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Estonia Agriculture and Fishing Overview
About a fifth of Estonia's area is cultivable, but milk production and the dairy industry are the most important. Meat, pork and eggs are also important products. There are extensive crops of cereals, legumes and potatoes. Food is an important part of Estonia's exports.
Most of the production takes place in converted collective farms from the Soviet era, now often run as joint stock companies or cooperatives. The machinery is modern, largely financed by EU grants.
Organic production has increased sharply since the turn of the millennium, when the government provided increased support for organic farming. The goal is that about one-fifth of agricultural land will be grown organically by 2020. Several large farms are engaged in organic farming.
The number of farms has more than halved since the turn of the millennium. Every year almost 1,000 small farms are closed down. In 2016, there were about 17,000 farms, most of them very small.
At Estonia's independence in 1991, about one fifth of the labor force was active in agriculture, forestry and fishing. Nowadays, the proportion is about one-twentieth.
Prior to World War II (1939-1945), agriculture accounted for over half of Estonia's exports. During the Soviet era (1944–1991), the peasants were forced to leave their land for large collective farms, unilaterally focused on milk and meat production for the rest of the Soviet Union and dependent on cheap feed and fuel imports from there.
Independent Estonia has tried to return the farmland to the original owners, but it has often been difficult to determine who is the right owner. Most new small family farms have also failed to compete, as protection duties and government subsidies have disappeared. Many have been closed down with EU support.
The government has been forced to reintroduce state aid for milk, cereal and oil plant production. However, many meat and pork producers have failed to meet EU quality standards and have been forced to close down. Although several small farmers have found new income through vegetable cultivation, the countryside has been hit hard by unemployment. The new government from 2016 has increased support for agriculture.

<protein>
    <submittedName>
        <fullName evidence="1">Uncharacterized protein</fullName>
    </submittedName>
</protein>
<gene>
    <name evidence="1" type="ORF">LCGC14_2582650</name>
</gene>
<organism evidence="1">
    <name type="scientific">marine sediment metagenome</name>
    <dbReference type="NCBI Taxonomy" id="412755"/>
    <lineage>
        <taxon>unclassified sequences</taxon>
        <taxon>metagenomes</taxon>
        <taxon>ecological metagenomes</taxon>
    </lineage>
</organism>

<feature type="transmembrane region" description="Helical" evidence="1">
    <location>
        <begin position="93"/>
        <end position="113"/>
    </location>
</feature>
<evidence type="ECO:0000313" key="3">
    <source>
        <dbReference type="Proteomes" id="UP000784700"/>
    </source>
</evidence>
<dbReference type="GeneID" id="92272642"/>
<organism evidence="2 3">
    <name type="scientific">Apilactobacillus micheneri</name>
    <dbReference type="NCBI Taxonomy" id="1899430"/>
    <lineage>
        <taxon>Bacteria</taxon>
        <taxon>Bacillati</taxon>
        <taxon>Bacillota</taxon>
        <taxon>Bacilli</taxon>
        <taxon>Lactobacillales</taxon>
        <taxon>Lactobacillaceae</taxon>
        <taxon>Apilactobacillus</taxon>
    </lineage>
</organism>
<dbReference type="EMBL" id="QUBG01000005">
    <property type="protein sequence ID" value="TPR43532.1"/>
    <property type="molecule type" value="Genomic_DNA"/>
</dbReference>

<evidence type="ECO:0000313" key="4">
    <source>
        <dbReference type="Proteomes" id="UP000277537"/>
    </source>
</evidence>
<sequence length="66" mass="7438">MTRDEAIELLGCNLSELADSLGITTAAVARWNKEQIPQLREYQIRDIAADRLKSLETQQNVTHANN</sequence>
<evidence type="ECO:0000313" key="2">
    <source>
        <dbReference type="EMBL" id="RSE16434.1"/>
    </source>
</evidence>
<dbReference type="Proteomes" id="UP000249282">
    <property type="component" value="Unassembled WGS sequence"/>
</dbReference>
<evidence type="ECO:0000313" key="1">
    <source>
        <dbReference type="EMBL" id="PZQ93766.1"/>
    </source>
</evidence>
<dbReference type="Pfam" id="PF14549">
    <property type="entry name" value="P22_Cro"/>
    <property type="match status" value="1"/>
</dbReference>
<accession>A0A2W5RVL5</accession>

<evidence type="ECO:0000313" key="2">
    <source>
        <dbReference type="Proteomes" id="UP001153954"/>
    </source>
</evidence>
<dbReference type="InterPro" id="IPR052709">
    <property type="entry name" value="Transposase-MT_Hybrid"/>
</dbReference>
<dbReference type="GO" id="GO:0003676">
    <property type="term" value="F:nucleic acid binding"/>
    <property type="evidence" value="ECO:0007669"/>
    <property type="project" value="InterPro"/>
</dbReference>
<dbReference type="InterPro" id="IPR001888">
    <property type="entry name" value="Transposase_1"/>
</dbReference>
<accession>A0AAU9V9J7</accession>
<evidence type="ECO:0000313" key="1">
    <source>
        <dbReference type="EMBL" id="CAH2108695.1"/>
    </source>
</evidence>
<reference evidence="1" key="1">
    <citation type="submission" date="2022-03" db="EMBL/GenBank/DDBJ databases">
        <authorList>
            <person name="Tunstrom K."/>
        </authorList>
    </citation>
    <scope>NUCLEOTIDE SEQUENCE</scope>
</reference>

Fish is an important element of Estonia's food culture and coastal fishing used to be a significant industry. Although fishing has now returned, a great deal of herring / herring and sharp herring are caught in the Baltic Sea. Estonian trawlers also fish in the Atlantic.
Forestry has increased with the export of timber and processed wood products to the Nordic countries and the rest of Europe. Forests are Estonia's most important natural resource. Nearly half of the country's area is wooded, but there are fears of too rapid harvesting.
FACTS - AGRICULTURE
Agriculture's share of GDP
2.2 percent (2018)
Percentage of land used for agriculture
23.1 percent (2016)
Great defense order to the Netherlands
Estonia buys 44 infantry combat vehicles from the Netherlands for around EUR 100 million, the largest single order from the Estonian defense to date. The order consists mostly of Swedish-built Combat Vehicles 90, which will be delivered between 2016 and 2018.
Long detention for the abducted officer
A Moscow court decides that Estonian officer Eston Kohver (see September) be detained until January 5, 2015.
The finance minister is leaving after frog on Facebook